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Four approaches to big data testing for banks

Author: Surya Prakash G, Delivery Manager

Today's banks are a stark contrast to what they were a few years ago, and tomorrow's banks will operate with newer paradigms as well, due to technological innovations. With each passing day, these financial institutions experience new customer expectations and an increase in interaction through social media and mobility. As a result, banks are changing their IT landscape on priority, which entails implementing big data technologies to process customer data and provide new revenue opportunities. A few examples of such trending technology solutions include fraud and sanctions management, enhanced customer reporting, new payment gateways, customized stocks portfolio-based on searches, and so on.

While the implementation of big data solutions is a complex task, the testing of such implementations offers additional challenges ― mainly due to the volume of test data, infrastructure requirements, newer complex technologies, and different formats of data from multiple sources. Also, banks are moving from traditional warehouse systems to big data technology like Hadoop for cost savings and ease of storing.

As of today, four different kinds of big data implementations are possible, and each require a specific type of testing. However, banks must evaluate the following '3 Vs' of big data before testing applications:

• Volume: A huge amount of data flows through systems, and requires validation for quality
• Velocity: This is the speed at which new data gets generated. Generally, the greater the velocity with which data can be analyzed, the bigger will be the profit for the organization
• Variety: Big data comprises of large data sets which may be structured, semi-structured, or unstructured

The following infographic elaborates on the four different big data implementations and their corresponding testing categories:

The four testing approaches to validate big data:

I. Migration testing: A number of banks are shifting data from traditional data warehouses to big data stores to save on license costs and benefit from big data technology (distributed storage and ease of retrieval). In the case of migration testing, data from the source is compared with the target to ensure that all records are moved. Data quality and visualization testing are also performed on the target database.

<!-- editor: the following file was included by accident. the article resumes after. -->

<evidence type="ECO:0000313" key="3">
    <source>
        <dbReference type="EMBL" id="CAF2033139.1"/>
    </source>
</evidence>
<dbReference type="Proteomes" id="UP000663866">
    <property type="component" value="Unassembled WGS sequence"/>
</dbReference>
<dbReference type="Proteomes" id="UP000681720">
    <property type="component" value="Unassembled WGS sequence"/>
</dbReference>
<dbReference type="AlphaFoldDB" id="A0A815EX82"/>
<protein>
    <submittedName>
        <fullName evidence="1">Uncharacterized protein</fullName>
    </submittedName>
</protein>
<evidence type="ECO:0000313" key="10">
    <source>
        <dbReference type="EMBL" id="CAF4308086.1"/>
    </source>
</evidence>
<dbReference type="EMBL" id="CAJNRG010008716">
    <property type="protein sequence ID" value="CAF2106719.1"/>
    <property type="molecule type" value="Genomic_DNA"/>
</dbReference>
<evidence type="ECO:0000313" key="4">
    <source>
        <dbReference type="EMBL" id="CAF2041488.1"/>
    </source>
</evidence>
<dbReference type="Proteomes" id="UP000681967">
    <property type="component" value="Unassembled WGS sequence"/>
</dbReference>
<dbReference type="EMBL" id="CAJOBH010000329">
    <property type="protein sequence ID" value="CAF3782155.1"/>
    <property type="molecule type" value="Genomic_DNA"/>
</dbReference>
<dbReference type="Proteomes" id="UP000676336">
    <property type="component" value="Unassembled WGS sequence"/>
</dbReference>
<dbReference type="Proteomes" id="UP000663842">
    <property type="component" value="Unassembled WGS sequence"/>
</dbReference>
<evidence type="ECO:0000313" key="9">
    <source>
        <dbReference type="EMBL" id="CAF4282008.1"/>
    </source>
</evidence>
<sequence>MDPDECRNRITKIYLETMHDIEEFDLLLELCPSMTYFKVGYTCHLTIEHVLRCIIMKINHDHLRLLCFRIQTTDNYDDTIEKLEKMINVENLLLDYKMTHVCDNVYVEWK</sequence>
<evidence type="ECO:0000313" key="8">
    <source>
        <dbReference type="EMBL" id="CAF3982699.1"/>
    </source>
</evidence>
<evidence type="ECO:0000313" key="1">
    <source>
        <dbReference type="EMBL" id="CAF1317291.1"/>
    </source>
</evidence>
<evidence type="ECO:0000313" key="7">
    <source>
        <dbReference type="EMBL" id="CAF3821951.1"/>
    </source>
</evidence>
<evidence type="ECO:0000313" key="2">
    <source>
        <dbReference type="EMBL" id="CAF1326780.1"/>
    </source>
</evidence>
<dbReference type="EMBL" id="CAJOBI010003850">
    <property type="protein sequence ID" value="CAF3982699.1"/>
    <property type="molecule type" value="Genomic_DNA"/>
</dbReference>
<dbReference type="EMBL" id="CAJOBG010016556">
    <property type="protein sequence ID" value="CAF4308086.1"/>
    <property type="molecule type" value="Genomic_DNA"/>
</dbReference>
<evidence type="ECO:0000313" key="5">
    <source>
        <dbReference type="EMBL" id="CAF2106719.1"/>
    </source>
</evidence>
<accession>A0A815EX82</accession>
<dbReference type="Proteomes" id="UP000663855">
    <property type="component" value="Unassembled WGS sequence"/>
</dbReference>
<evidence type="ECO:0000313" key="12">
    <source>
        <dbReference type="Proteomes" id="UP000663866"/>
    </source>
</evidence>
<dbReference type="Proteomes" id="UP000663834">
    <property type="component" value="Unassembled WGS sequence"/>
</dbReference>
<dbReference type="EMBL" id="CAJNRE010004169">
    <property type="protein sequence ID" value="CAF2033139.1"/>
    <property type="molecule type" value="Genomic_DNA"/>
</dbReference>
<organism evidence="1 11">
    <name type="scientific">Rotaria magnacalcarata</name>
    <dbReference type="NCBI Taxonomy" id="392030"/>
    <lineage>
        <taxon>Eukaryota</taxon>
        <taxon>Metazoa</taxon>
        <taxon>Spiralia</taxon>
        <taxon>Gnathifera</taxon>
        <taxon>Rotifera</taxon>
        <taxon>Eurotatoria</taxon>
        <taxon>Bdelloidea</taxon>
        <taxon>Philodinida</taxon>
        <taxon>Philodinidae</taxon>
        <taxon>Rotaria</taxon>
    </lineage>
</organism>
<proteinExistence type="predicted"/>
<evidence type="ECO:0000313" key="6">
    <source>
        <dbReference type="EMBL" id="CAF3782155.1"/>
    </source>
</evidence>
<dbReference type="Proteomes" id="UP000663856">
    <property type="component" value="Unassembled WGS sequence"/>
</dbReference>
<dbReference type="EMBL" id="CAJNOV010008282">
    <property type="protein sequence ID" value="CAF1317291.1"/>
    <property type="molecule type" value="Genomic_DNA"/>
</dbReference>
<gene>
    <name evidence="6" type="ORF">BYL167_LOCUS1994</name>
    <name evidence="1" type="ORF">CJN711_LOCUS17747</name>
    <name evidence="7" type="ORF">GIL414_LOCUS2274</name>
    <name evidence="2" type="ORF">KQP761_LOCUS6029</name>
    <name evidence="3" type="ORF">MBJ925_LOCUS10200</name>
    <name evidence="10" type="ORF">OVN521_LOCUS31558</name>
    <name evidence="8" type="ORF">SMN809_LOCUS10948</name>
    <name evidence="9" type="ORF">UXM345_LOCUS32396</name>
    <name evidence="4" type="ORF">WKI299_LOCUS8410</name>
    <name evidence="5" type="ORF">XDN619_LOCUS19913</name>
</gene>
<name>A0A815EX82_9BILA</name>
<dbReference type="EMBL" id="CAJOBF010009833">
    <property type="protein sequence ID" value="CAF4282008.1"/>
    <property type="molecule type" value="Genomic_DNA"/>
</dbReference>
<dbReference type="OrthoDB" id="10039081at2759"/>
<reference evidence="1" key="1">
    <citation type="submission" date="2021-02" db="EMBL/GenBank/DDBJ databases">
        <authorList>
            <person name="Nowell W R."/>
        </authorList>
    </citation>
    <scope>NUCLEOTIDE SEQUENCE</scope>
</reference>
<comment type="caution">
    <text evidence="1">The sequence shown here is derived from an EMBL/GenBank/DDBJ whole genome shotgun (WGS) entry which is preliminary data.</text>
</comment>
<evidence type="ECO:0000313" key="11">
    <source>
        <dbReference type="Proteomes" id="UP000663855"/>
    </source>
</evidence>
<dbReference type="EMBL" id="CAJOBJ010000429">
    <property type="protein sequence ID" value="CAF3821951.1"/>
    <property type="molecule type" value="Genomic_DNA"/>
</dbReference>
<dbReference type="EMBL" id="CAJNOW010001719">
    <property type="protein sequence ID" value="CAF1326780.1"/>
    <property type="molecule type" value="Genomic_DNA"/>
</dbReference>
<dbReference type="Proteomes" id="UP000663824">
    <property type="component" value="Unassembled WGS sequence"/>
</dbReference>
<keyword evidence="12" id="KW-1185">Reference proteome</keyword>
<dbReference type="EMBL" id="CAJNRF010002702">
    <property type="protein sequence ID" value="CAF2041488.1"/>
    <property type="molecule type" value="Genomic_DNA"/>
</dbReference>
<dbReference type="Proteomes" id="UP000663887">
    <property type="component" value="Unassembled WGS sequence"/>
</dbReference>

II. End-to-end testing: The trends in big data implementations focus on creating new data lakes / data hubs, with big data replacing existing data warehouse systems to store data in different zones for easy retrieval. Such implementations require different testing methods.

In fact, the comprehensive data lake implementations require the following four testing approaches:

  1. Data ingestion testing: Data from various external sources, like social media, web logs (unstructured), and sourcing systems like RDBMS (structured), are validated for transformation, format changes, masking, etc., to ensure that the right data is getting ingested into the data lake. As a result, data will be validated at every stage of data ingestion
  2. Data processing testing: Data quality analysis is the second test step to be followed to ensure data integrity and to validate business rules used for transformation. This needs to be performed in the big data store once the data is moved from the source systems
  3. Data mining testing: Data available in data lakes will be retrieved on the basis of specific business logic to ensure that the right data is filtered and made available for other data stores or relational databases. This takes care of validating the transformation / retrieval query logic
  4. Data visualization testing: Reports and visualization testing is related to end users, where output is validated against actual business requirements and design. Reports are the basis for many decisions, but are also the critical components of the control framework of the organization. As a result, reports, dashboards, and mobile outputs are validated

III. Reports testing: In this kind of testing, reports which get data from data warehouses are modified to get data from big data stores. Two validations are performed: Comparison of data getting displayed in reports versus data available in big data stores. Reports are visually compared or validated against a predefined format or template designed by users or data architects

IV. Data archival testing: This kind of testing is seen in rare and predominantly big data stores used for storing data for audit and compliance purposes. The data is not processed and is stored 'as is' to ensure that it can be retrieved easily. The validation approach involves source-to-target comparison, where data is validated from source databases with target big data stores.


The testing of big data is gaining momentum in banks, which are adopting big data technologies because they are cheaper, handle more volumes, and process much faster. This demands different ways of testing, where testers must have expertise in varied technologies, formats of data (structured and unstructured), data conversions, etc. The four, testing stages discussed above can be used as a starting point to understand the different validation stages for different kinds of implementations.

Automation is the key to success in big data testing, as manual testing is impractical due to data volume and variety. The automation strategy needs to be planned along with test planning to ensure that automated tools are made available for testers during execution.

As more and more financial institutions implement big data solutions, testers must sharpen their skills to test these complex implementations.

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